Lying between Africa and Asia, the coastal zone of the Red Sea is an ecologically unique marine ecosystem that houses one of the most extensive, diverse, and colorful coral reefs in the world. The coral reef, with its many endemic species of marine invertebrates and fish, provides a vital research platform for studying how humans impact marine ecosystems.
Exploring and monitoring these oceanic resources, however, has remained expensive and challenging because it requires human divers who can only explore these environments during short periods of time and within limited depths. While underwater vehicles have proven to be very useful for safely exploring oceans at greater depths, they lack human dexterity, which is necessary for performing fine manipulation tasks like collecting reef samples. Furthermore, existing underwater robots are large and cumbersome, with mechanical characteristics that make them extremely difficult to operate in closely confined fragile spaces or turbulent fluid environments.
To help scientists safely explore the Red Sea’s fragile and previously inaccessible underwater environment, we propose to design a semi-autonomous underwater robotic explorer. The new vehicle will visually explore and image the sea, collect samples, perform manipulation tasks, and conduct various physical measurements in multiple marine ecosystems. The robot will combine two force-controlled lightweight arms that will be remotely operated using an intuitive two-handed haptic interface providing force-feedback guidance to the operator.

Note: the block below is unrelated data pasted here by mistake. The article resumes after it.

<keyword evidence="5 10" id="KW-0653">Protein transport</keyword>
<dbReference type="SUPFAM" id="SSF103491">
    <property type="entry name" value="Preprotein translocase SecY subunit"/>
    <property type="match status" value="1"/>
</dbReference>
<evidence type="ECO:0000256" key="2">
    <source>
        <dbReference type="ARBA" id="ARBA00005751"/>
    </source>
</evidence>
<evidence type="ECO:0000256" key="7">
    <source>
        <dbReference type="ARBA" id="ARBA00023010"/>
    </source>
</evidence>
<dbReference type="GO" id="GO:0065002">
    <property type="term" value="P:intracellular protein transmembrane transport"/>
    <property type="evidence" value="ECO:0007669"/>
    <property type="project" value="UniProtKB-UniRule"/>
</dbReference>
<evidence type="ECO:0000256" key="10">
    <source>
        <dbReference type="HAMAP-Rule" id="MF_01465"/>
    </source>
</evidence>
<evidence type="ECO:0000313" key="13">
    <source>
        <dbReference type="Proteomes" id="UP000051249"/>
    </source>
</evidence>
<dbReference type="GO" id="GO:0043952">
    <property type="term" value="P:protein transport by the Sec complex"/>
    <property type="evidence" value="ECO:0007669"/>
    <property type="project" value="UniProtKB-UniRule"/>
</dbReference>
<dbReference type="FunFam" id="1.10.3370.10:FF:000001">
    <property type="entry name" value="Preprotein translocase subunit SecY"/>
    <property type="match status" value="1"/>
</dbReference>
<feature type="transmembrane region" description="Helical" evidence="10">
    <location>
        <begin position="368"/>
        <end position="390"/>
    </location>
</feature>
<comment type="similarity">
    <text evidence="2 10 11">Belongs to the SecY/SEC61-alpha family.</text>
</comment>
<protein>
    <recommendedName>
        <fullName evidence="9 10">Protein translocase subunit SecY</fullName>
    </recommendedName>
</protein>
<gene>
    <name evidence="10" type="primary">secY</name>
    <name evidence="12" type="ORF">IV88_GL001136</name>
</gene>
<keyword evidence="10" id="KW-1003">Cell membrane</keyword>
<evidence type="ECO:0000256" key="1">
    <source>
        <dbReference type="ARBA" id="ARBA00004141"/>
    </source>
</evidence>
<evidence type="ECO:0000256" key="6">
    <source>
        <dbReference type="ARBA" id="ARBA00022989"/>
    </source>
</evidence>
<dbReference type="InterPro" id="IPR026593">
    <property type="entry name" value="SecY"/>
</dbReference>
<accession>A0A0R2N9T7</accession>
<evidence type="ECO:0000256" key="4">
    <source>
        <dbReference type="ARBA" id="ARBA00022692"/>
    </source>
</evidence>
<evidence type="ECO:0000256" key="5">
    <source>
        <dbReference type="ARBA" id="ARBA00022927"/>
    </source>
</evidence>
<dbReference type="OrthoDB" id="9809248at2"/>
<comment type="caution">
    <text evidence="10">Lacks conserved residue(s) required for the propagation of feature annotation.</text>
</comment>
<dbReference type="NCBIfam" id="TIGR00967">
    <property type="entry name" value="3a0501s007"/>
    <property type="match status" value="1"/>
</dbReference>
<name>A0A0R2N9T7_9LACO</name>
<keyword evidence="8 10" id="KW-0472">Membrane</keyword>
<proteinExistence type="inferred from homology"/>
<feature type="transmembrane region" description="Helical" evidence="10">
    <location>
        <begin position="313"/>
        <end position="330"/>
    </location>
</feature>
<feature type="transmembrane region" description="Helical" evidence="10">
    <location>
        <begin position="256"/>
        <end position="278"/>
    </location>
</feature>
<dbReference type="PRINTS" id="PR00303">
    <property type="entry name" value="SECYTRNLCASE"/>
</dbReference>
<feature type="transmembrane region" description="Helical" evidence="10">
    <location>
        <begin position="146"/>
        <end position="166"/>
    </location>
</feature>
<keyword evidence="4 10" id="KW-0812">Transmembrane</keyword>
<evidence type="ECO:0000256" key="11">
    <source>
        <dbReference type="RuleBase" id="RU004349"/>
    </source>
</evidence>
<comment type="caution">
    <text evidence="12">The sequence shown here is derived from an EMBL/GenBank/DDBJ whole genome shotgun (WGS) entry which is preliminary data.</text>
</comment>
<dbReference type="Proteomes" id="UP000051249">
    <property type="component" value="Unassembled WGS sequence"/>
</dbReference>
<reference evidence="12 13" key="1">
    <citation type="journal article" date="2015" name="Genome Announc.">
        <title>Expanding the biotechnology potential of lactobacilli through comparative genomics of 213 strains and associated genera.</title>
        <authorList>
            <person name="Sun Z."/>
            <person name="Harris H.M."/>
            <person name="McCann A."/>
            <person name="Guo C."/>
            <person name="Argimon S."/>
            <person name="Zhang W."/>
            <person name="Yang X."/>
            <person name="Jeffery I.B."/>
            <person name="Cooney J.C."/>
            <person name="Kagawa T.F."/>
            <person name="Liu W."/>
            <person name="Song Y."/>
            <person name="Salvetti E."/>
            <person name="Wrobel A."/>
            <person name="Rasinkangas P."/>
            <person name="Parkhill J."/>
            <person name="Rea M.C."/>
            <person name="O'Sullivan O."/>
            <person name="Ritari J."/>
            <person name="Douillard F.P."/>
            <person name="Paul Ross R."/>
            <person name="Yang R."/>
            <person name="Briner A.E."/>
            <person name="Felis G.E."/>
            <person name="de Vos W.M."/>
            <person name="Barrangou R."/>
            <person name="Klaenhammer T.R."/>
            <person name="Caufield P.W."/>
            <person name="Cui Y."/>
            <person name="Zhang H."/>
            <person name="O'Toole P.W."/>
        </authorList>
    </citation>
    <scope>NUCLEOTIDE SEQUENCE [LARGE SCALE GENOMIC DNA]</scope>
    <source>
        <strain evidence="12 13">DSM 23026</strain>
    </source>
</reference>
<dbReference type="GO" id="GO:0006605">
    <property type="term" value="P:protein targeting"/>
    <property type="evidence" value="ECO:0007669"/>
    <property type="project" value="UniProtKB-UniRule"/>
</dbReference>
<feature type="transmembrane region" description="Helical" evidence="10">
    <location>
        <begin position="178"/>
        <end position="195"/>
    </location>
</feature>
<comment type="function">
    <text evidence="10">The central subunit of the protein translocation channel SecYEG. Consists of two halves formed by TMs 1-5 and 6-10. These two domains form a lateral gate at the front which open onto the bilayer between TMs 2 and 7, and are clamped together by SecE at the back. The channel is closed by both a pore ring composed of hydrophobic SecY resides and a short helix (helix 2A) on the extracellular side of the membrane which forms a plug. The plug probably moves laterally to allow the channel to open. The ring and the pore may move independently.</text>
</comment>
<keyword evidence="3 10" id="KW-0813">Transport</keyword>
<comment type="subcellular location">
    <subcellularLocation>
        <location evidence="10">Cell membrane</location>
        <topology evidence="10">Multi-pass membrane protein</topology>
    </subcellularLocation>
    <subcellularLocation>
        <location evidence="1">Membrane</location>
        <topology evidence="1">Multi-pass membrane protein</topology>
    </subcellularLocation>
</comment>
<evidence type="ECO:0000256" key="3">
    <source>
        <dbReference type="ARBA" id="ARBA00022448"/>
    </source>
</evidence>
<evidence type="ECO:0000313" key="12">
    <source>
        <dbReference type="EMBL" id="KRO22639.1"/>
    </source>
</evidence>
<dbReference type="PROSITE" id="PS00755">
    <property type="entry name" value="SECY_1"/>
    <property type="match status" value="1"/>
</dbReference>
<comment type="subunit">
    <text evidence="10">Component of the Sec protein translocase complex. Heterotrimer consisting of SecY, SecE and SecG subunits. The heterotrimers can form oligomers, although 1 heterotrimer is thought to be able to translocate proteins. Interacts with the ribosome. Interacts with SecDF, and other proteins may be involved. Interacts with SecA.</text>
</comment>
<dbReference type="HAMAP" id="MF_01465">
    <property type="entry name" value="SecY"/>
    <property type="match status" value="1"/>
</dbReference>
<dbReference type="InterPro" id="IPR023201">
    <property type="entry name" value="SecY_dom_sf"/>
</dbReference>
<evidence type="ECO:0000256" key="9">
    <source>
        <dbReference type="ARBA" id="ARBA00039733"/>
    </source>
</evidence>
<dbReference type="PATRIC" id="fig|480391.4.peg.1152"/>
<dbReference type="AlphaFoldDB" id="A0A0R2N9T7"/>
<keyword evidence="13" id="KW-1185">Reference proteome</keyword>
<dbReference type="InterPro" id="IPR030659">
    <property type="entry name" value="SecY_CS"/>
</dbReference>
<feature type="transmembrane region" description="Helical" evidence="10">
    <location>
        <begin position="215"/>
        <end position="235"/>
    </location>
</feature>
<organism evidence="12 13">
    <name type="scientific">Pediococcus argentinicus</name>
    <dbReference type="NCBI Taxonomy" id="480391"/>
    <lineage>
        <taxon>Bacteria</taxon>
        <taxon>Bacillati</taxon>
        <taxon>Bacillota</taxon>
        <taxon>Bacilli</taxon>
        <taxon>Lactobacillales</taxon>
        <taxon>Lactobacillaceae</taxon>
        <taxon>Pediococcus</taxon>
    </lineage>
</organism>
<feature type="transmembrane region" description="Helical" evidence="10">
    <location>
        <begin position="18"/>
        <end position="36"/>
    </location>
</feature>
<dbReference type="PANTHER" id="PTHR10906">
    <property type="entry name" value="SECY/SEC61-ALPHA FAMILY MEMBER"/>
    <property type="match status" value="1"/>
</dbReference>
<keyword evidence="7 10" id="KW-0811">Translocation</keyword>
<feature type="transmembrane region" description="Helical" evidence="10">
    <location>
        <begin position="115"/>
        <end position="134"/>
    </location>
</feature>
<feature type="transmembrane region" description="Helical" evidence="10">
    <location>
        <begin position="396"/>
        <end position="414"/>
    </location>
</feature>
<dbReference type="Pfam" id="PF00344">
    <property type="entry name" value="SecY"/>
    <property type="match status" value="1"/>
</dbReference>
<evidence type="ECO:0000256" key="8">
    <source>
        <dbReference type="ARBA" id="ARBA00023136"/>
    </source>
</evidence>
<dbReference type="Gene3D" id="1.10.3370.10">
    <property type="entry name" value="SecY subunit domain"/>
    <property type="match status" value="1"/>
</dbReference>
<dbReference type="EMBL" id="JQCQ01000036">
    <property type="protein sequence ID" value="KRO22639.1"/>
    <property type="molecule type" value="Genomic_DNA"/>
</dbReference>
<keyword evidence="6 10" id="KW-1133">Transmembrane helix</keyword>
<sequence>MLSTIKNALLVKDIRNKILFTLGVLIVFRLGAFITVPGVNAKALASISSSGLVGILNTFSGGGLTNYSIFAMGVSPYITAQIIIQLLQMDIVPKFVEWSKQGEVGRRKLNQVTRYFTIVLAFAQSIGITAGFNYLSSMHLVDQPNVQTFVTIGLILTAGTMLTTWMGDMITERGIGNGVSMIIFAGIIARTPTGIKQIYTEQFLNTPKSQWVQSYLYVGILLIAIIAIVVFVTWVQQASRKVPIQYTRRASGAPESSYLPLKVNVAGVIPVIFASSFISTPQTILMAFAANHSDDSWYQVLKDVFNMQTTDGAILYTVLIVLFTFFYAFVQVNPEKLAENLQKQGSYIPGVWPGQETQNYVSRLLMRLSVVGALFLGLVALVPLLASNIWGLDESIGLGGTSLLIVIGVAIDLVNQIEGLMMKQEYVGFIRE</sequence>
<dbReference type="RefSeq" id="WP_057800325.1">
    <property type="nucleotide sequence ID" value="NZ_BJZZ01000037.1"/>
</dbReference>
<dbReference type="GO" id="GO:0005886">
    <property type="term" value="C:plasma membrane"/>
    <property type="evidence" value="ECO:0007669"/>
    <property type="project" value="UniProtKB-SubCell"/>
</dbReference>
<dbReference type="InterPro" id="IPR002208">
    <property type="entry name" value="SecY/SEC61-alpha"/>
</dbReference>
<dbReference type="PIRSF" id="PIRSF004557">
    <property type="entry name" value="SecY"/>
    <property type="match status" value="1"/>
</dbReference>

To do so, we will model the dynamic characteristics of the robot under aquatic conditions and develop new control schemes that can decouple fine manipulation tasks from global disturbances due to unpredictable currents acting on the robot explorer.